June 19, 2006 (LBO) – A new securities law giving legal muscle to companies who raise debt by securitising the assets are likely to come through this year as part of a government lending agreement with the Asian Development Bank. Securitisation process which uses future cashflows to back a debt instrument, has been carried out for years in Sri Lanka sans any specific legal framework.
The draft law that’s in the making, will empower the securities regulator to supervise transactions and ensure the issuers and borrowers get a fair deal.
“We are working on filling the gaps on issues like corporate tax, stamp, duties, laws covering parate executions to ensure gray areas are covered when the Securitisation Act is comes into force,” Securities & Exchange Commission Director General, Channa de Silva said Monday.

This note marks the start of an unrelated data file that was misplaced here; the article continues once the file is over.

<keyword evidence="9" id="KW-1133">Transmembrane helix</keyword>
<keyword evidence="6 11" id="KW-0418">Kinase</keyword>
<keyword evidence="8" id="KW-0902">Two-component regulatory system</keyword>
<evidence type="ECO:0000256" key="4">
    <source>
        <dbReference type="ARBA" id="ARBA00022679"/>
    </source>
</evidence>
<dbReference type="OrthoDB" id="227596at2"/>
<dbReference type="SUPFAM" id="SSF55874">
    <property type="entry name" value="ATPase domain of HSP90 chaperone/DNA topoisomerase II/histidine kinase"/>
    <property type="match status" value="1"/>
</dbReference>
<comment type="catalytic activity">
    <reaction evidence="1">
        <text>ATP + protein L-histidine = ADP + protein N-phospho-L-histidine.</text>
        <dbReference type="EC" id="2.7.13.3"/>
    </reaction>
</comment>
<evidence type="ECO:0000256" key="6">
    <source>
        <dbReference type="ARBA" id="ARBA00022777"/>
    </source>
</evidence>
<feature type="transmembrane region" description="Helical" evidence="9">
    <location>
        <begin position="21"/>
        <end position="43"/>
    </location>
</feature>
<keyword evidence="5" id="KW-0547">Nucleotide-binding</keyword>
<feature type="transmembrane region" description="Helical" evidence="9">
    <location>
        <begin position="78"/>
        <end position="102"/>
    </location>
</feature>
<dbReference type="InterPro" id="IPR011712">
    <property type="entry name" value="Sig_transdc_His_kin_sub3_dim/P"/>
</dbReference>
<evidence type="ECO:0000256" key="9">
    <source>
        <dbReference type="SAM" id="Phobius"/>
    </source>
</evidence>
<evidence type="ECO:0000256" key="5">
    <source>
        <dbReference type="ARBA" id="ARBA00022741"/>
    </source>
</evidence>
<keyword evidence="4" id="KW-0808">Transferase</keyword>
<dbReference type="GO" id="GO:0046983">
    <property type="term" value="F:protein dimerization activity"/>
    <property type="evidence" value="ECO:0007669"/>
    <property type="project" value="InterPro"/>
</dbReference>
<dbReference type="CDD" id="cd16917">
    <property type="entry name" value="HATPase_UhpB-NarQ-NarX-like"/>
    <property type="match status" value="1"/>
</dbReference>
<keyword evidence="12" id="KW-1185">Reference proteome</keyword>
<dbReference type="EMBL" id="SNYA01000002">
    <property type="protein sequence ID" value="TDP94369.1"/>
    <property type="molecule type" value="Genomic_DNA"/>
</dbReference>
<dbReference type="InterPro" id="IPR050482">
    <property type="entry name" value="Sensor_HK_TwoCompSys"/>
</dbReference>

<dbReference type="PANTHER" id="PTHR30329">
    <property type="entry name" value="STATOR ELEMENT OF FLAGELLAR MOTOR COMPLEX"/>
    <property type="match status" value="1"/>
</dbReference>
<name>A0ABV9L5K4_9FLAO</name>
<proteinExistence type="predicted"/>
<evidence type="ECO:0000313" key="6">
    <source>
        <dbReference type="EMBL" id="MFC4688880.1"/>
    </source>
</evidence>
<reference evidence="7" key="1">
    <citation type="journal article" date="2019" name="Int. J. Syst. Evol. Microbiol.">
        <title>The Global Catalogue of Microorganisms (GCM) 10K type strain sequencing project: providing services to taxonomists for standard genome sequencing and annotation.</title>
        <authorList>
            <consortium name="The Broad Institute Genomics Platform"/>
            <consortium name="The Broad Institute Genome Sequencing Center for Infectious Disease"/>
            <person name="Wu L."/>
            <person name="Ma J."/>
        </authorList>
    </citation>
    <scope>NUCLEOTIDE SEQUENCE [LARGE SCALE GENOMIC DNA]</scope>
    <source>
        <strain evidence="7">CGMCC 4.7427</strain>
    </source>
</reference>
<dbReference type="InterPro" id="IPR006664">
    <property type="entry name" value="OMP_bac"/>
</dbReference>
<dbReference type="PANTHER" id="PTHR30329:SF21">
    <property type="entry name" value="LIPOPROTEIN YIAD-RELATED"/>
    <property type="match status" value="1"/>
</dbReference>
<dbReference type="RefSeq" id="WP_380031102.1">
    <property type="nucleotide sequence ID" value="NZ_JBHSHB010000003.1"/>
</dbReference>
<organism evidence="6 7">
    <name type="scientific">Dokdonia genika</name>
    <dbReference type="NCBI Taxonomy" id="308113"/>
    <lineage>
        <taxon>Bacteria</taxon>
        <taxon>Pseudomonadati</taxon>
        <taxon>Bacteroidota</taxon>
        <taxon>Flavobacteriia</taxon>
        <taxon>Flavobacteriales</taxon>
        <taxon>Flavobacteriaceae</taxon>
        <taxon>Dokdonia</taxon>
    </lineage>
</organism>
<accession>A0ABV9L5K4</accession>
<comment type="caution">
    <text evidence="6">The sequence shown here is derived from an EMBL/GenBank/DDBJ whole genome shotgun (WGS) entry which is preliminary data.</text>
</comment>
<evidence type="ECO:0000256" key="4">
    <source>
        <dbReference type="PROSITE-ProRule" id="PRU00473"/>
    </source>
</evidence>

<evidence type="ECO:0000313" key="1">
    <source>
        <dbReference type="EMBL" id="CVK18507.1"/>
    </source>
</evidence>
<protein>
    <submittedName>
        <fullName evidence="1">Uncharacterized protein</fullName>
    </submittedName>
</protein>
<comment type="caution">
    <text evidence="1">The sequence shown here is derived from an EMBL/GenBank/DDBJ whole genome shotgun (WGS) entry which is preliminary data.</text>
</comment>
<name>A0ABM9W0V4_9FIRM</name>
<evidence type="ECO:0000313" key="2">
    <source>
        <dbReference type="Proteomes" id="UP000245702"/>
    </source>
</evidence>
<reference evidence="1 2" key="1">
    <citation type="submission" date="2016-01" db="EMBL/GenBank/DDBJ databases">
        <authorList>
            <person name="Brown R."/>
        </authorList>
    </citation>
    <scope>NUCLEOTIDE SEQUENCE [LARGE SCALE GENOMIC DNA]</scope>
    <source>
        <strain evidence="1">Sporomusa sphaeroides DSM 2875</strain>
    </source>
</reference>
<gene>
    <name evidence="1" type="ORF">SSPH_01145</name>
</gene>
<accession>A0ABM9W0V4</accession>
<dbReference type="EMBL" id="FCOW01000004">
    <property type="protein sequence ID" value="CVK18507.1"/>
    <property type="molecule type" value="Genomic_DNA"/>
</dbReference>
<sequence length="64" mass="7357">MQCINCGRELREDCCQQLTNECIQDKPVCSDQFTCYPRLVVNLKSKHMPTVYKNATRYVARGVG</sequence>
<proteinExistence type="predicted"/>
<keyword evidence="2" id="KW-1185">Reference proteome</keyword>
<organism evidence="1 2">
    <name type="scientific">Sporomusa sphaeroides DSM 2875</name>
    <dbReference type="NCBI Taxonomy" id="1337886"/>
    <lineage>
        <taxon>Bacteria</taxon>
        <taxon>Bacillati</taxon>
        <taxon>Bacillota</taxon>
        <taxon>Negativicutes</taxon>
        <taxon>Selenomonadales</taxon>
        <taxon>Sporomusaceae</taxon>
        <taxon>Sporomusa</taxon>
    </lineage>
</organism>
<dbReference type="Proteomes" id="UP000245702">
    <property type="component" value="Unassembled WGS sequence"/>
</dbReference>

Regulators are also keen to make securitised instruments publicly traded.
“At the moment there are some legal gaps in structuring asset securitisation transactions, which have made some deals look risky,” he says addressing participants at a Securitisation conference organized by Lanka Rating Agency.
Industry players have been pushing for a Securitisation Act for years, to clear uncertainty surrounding